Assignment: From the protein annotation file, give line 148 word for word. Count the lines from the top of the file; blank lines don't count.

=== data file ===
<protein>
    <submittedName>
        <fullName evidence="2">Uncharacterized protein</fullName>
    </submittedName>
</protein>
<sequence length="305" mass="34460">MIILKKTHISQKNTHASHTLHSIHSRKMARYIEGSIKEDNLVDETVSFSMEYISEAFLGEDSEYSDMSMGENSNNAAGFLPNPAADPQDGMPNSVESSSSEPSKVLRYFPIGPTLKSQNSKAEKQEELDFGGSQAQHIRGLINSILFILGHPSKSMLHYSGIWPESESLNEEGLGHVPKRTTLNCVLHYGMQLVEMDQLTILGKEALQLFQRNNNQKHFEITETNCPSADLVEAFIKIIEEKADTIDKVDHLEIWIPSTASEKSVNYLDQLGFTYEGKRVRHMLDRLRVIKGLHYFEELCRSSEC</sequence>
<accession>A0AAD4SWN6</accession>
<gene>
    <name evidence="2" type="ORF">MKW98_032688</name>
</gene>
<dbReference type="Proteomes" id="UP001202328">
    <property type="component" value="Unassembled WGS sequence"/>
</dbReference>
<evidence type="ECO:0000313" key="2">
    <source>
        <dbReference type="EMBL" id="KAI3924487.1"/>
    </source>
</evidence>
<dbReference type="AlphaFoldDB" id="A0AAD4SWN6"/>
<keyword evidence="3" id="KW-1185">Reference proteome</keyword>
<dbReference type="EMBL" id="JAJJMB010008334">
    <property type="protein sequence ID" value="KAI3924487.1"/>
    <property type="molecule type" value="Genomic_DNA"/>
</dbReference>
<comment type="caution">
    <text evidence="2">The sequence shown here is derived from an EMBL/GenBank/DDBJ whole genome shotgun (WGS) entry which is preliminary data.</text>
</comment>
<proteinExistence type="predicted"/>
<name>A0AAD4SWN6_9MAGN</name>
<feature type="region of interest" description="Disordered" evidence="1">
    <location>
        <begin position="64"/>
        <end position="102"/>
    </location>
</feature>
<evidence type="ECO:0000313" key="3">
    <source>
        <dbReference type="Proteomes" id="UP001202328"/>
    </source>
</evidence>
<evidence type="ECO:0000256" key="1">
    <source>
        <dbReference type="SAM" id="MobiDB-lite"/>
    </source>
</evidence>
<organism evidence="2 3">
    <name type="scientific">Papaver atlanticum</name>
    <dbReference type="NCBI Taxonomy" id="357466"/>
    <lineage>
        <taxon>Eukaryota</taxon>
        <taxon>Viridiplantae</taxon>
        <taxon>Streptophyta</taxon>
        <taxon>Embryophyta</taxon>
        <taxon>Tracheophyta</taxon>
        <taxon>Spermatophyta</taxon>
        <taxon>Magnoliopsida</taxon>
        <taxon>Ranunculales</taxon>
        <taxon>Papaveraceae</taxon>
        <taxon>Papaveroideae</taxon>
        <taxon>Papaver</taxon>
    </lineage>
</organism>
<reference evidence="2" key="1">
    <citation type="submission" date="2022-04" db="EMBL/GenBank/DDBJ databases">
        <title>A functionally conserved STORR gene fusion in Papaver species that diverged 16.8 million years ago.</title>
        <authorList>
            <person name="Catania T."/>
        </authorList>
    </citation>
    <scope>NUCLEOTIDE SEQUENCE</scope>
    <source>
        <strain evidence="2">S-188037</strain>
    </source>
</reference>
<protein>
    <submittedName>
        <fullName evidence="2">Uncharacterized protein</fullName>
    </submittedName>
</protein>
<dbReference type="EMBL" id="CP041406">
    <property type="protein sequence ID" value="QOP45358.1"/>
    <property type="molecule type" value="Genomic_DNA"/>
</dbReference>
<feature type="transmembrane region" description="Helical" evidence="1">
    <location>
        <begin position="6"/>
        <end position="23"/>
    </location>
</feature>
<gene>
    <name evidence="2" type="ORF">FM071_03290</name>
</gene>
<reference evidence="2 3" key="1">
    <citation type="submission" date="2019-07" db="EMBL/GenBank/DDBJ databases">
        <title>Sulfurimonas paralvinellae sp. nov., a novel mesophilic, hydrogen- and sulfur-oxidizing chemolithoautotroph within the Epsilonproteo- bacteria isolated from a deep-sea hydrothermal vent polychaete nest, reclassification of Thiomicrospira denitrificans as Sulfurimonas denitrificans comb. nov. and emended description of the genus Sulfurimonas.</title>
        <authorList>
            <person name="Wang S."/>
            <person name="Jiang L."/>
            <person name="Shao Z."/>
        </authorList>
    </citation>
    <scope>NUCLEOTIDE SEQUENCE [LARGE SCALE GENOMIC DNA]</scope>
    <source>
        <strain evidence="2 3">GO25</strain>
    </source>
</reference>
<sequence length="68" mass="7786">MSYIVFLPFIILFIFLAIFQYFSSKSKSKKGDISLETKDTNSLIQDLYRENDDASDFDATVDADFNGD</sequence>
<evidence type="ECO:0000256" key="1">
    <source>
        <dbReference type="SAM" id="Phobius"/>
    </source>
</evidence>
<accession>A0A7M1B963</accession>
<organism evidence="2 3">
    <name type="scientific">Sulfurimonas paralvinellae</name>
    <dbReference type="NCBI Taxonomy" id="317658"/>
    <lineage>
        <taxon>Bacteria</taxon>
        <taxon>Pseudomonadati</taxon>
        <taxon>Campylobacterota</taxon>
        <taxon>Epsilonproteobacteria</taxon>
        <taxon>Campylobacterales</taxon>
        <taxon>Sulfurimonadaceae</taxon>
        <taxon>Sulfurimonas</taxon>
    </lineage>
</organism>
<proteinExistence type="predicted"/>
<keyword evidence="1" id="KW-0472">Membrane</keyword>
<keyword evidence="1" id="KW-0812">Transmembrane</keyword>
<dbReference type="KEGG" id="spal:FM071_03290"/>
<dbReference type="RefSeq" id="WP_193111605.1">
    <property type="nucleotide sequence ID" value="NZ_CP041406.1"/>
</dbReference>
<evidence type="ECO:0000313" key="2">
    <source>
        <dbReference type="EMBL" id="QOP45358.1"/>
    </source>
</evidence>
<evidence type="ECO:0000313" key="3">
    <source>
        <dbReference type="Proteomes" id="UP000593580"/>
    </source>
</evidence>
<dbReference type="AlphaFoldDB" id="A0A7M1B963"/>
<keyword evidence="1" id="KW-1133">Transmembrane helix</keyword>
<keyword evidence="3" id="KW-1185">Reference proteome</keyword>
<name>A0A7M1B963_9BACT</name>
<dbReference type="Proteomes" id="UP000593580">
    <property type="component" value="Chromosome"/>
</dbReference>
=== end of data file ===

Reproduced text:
<dbReference type="Proteomes" id="UP000593580">